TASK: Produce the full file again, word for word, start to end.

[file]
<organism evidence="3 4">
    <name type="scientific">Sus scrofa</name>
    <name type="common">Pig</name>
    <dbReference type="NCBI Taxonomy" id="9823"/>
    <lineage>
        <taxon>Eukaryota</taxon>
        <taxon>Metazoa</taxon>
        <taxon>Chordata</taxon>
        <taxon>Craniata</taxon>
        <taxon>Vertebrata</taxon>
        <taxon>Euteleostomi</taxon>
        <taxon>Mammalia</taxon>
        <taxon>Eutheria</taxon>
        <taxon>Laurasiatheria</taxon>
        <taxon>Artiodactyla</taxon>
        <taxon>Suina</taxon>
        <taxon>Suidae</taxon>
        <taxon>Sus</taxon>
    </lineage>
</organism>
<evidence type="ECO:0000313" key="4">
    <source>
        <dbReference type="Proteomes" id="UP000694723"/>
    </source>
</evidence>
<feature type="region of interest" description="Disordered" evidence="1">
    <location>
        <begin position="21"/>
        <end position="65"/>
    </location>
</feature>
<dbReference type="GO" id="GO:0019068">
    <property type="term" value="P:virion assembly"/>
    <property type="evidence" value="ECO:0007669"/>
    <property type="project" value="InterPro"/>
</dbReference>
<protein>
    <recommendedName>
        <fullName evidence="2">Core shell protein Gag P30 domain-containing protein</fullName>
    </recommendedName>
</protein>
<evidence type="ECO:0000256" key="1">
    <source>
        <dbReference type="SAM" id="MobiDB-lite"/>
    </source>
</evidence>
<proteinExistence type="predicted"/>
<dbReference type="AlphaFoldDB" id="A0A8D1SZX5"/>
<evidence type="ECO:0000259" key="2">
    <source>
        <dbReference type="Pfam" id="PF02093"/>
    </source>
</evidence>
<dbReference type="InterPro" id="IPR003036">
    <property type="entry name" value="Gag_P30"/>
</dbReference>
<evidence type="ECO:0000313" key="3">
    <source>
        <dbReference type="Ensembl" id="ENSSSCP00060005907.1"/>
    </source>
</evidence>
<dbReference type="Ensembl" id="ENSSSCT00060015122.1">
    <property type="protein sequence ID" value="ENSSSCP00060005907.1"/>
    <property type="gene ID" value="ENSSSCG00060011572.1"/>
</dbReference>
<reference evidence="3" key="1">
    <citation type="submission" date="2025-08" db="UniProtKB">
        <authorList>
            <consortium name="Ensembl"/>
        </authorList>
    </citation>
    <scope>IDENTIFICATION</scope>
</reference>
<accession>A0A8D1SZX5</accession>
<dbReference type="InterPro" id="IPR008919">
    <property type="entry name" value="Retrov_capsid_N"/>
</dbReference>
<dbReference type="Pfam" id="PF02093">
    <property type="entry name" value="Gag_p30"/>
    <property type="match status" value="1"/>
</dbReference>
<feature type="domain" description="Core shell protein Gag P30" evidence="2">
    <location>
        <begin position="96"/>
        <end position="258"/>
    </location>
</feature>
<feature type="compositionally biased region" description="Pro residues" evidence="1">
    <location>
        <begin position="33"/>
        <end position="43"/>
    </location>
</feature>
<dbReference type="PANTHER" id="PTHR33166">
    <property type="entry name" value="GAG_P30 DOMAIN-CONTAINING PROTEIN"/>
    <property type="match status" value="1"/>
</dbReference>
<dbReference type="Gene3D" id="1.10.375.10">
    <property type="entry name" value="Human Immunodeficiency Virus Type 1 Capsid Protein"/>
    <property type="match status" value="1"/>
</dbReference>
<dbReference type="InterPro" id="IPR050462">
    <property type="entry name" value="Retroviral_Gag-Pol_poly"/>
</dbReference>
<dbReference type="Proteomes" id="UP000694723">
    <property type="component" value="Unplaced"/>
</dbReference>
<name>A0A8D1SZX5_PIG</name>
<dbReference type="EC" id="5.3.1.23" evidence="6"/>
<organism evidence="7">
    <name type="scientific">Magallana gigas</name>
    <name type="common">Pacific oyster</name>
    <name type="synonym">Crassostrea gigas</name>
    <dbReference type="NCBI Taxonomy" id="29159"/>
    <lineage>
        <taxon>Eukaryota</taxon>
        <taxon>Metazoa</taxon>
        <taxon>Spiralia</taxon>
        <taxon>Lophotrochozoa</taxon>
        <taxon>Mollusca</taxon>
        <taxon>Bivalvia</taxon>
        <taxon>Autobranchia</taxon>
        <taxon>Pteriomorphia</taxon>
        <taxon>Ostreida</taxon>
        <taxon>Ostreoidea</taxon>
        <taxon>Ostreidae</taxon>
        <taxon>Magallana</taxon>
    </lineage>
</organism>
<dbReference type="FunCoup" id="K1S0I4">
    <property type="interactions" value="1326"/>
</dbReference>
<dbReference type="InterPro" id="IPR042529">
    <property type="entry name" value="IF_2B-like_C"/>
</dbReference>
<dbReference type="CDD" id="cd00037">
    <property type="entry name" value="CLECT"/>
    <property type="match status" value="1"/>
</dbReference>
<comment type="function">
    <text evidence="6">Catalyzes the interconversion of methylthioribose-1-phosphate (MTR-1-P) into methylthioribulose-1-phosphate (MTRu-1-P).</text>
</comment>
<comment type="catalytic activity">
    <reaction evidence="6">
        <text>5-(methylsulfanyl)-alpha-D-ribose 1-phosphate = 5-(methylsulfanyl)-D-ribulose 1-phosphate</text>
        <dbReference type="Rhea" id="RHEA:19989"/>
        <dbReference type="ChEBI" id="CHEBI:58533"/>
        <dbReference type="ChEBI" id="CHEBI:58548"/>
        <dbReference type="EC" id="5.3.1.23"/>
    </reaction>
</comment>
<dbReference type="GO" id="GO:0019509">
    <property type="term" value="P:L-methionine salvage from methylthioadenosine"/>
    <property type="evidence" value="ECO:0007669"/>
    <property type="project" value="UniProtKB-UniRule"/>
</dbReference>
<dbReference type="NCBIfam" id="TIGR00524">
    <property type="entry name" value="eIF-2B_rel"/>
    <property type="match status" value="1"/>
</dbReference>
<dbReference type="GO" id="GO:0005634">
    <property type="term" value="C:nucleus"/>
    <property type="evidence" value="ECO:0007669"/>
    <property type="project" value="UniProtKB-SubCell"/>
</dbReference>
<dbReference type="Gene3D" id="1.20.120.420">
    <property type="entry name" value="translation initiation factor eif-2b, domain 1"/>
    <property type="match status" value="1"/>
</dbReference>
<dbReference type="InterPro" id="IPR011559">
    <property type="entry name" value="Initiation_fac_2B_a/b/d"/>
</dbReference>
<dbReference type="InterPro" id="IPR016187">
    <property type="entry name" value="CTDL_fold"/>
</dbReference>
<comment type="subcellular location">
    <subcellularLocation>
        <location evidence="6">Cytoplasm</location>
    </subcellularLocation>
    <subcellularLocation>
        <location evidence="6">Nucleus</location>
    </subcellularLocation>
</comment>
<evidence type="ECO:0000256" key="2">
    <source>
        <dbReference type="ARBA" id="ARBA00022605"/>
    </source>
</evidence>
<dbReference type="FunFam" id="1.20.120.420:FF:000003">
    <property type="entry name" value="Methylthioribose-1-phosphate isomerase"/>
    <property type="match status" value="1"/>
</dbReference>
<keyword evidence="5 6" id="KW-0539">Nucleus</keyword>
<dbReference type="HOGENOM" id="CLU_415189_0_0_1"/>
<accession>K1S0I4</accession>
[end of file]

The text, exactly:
<organism evidence="3 4">
    <name type="scientific">Sus scrofa</name>
    <name type="common">Pig</name>
    <dbReference type="NCBI Taxonomy" id="9823"/>
    <lineage>
        <taxon>Eukaryota</taxon>
        <taxon>Metazoa</taxon>
        <taxon>Chordata</taxon>
        <taxon>Craniata</taxon>
        <taxon>Vertebrata</taxon>
        <taxon>Euteleostomi</taxon>
        <taxon>Mammalia</taxon>
        <taxon>Eutheria</taxon>
        <taxon>Laurasiatheria</taxon>
        <taxon>Artiodactyla</taxon>
        <taxon>Suina</taxon>
        <taxon>Suidae</taxon>
        <taxon>Sus</taxon>
    </lineage>
</organism>
<evidence type="ECO:0000313" key="4">
    <source>
        <dbReference type="Proteomes" id="UP000694723"/>
    </source>
</evidence>
<feature type="region of interest" description="Disordered" evidence="1">
    <location>
        <begin position="21"/>
        <end position="65"/>
    </location>
</feature>
<dbReference type="GO" id="GO:0019068">
    <property type="term" value="P:virion assembly"/>
    <property type="evidence" value="ECO:0007669"/>
    <property type="project" value="InterPro"/>
</dbReference>
<protein>
    <recommendedName>
        <fullName evidence="2">Core shell protein Gag P30 domain-containing protein</fullName>
    </recommendedName>
</protein>
<evidence type="ECO:0000256" key="1">
    <source>
        <dbReference type="SAM" id="MobiDB-lite"/>
    </source>
</evidence>
<proteinExistence type="predicted"/>
<dbReference type="AlphaFoldDB" id="A0A8D1SZX5"/>
<evidence type="ECO:0000259" key="2">
    <source>
        <dbReference type="Pfam" id="PF02093"/>
    </source>
</evidence>
<dbReference type="InterPro" id="IPR003036">
    <property type="entry name" value="Gag_P30"/>
</dbReference>
<evidence type="ECO:0000313" key="3">
    <source>
        <dbReference type="Ensembl" id="ENSSSCP00060005907.1"/>
    </source>
</evidence>
<dbReference type="Ensembl" id="ENSSSCT00060015122.1">
    <property type="protein sequence ID" value="ENSSSCP00060005907.1"/>
    <property type="gene ID" value="ENSSSCG00060011572.1"/>
</dbReference>
<reference evidence="3" key="1">
    <citation type="submission" date="2025-08" db="UniProtKB">
        <authorList>
            <consortium name="Ensembl"/>
        </authorList>
    </citation>
    <scope>IDENTIFICATION</scope>
</reference>
<accession>A0A8D1SZX5</accession>
<dbReference type="InterPro" id="IPR008919">
    <property type="entry name" value="Retrov_capsid_N"/>
</dbReference>
<dbReference type="Pfam" id="PF02093">
    <property type="entry name" value="Gag_p30"/>
    <property type="match status" value="1"/>
</dbReference>
<feature type="domain" description="Core shell protein Gag P30" evidence="2">
    <location>
        <begin position="96"/>
        <end position="258"/>
    </location>
</feature>
<feature type="compositionally biased region" description="Pro residues" evidence="1">
    <location>
        <begin position="33"/>
        <end position="43"/>
    </location>
</feature>
<dbReference type="PANTHER" id="PTHR33166">
    <property type="entry name" value="GAG_P30 DOMAIN-CONTAINING PROTEIN"/>
    <property type="match status" value="1"/>
</dbReference>
<dbReference type="Gene3D" id="1.10.375.10">
    <property type="entry name" value="Human Immunodeficiency Virus Type 1 Capsid Protein"/>
    <property type="match status" value="1"/>
</dbReference>
<dbReference type="InterPro" id="IPR050462">
    <property type="entry name" value="Retroviral_Gag-Pol_poly"/>
</dbReference>
<dbReference type="Proteomes" id="UP000694723">
    <property type="component" value="Unplaced"/>
</dbReference>
<name>A0A8D1SZX5_PIG</name>
<dbReference type="EC" id="5.3.1.23" evidence="6"/>
<organism evidence="7">
    <name type="scientific">Magallana gigas</name>
    <name type="common">Pacific oyster</name>
    <name type="synonym">Crassostrea gigas</name>
    <dbReference type="NCBI Taxonomy" id="29159"/>
    <lineage>
        <taxon>Eukaryota</taxon>
        <taxon>Metazoa</taxon>
        <taxon>Spiralia</taxon>
        <taxon>Lophotrochozoa</taxon>
        <taxon>Mollusca</taxon>
        <taxon>Bivalvia</taxon>
        <taxon>Autobranchia</taxon>
        <taxon>Pteriomorphia</taxon>
        <taxon>Ostreida</taxon>
        <taxon>Ostreoidea</taxon>
        <taxon>Ostreidae</taxon>
        <taxon>Magallana</taxon>
    </lineage>
</organism>
<dbReference type="FunCoup" id="K1S0I4">
    <property type="interactions" value="1326"/>
</dbReference>
<dbReference type="InterPro" id="IPR042529">
    <property type="entry name" value="IF_2B-like_C"/>
</dbReference>
<dbReference type="CDD" id="cd00037">
    <property type="entry name" value="CLECT"/>
    <property type="match status" value="1"/>
</dbReference>
<comment type="function">
    <text evidence="6">Catalyzes the interconversion of methylthioribose-1-phosphate (MTR-1-P) into methylthioribulose-1-phosphate (MTRu-1-P).</text>
</comment>
<comment type="catalytic activity">
    <reaction evidence="6">
        <text>5-(methylsulfanyl)-alpha-D-ribose 1-phosphate = 5-(methylsulfanyl)-D-ribulose 1-phosphate</text>
        <dbReference type="Rhea" id="RHEA:19989"/>
        <dbReference type="ChEBI" id="CHEBI:58533"/>
        <dbReference type="ChEBI" id="CHEBI:58548"/>
        <dbReference type="EC" id="5.3.1.23"/>
    </reaction>
</comment>
<dbReference type="GO" id="GO:0019509">
    <property type="term" value="P:L-methionine salvage from methylthioadenosine"/>
    <property type="evidence" value="ECO:0007669"/>
    <property type="project" value="UniProtKB-UniRule"/>
</dbReference>
<dbReference type="NCBIfam" id="TIGR00524">
    <property type="entry name" value="eIF-2B_rel"/>
    <property type="match status" value="1"/>
</dbReference>
<dbReference type="GO" id="GO:0005634">
    <property type="term" value="C:nucleus"/>
    <property type="evidence" value="ECO:0007669"/>
    <property type="project" value="UniProtKB-SubCell"/>
</dbReference>
<dbReference type="Gene3D" id="1.20.120.420">
    <property type="entry name" value="translation initiation factor eif-2b, domain 1"/>
    <property type="match status" value="1"/>
</dbReference>
<dbReference type="InterPro" id="IPR011559">
    <property type="entry name" value="Initiation_fac_2B_a/b/d"/>
</dbReference>
<dbReference type="InterPro" id="IPR016187">
    <property type="entry name" value="CTDL_fold"/>
</dbReference>
<comment type="subcellular location">
    <subcellularLocation>
        <location evidence="6">Cytoplasm</location>
    </subcellularLocation>
    <subcellularLocation>
        <location evidence="6">Nucleus</location>
    </subcellularLocation>
</comment>
<evidence type="ECO:0000256" key="2">
    <source>
        <dbReference type="ARBA" id="ARBA00022605"/>
    </source>
</evidence>
<dbReference type="FunFam" id="1.20.120.420:FF:000003">
    <property type="entry name" value="Methylthioribose-1-phosphate isomerase"/>
    <property type="match status" value="1"/>
</dbReference>
<keyword evidence="5 6" id="KW-0539">Nucleus</keyword>
<dbReference type="HOGENOM" id="CLU_415189_0_0_1"/>
<accession>K1S0I4</accession>